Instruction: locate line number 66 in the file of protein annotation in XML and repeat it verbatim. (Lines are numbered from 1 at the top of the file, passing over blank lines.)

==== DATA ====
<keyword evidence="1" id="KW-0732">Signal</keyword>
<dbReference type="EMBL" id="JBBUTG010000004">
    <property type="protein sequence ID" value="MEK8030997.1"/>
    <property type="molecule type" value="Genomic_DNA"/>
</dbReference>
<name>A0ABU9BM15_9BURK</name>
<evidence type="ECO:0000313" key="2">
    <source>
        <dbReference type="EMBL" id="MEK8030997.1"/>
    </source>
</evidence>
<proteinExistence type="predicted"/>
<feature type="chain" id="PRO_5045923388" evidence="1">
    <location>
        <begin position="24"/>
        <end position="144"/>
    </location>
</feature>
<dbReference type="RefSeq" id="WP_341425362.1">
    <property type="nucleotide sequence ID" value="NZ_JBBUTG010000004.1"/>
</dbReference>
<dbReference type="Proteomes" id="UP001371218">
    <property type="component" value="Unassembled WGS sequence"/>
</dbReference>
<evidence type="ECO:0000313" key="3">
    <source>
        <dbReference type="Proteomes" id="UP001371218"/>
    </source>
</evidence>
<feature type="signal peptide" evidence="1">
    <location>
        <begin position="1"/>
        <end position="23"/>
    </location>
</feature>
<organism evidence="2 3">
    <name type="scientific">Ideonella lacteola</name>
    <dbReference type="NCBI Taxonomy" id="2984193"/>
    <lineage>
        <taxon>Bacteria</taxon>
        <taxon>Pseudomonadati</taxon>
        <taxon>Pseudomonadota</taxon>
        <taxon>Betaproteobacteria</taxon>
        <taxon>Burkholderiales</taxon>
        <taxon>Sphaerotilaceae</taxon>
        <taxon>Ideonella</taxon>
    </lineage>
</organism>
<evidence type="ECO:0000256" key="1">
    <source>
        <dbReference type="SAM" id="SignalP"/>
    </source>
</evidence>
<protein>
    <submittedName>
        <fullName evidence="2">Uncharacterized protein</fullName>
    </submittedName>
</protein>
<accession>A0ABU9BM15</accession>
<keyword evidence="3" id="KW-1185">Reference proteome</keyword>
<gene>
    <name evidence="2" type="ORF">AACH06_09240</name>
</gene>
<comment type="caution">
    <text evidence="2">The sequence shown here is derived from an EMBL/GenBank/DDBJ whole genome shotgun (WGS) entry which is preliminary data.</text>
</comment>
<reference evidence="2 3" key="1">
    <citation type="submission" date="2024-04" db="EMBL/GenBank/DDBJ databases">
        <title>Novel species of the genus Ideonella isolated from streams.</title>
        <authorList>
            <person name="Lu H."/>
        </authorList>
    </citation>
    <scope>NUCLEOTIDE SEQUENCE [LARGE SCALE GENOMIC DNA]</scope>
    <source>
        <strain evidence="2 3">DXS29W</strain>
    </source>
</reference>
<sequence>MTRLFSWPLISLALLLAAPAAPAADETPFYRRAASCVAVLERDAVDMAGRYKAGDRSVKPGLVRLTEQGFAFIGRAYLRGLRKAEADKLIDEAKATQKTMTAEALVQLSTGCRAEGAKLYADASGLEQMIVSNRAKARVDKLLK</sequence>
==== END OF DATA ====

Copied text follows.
</comment>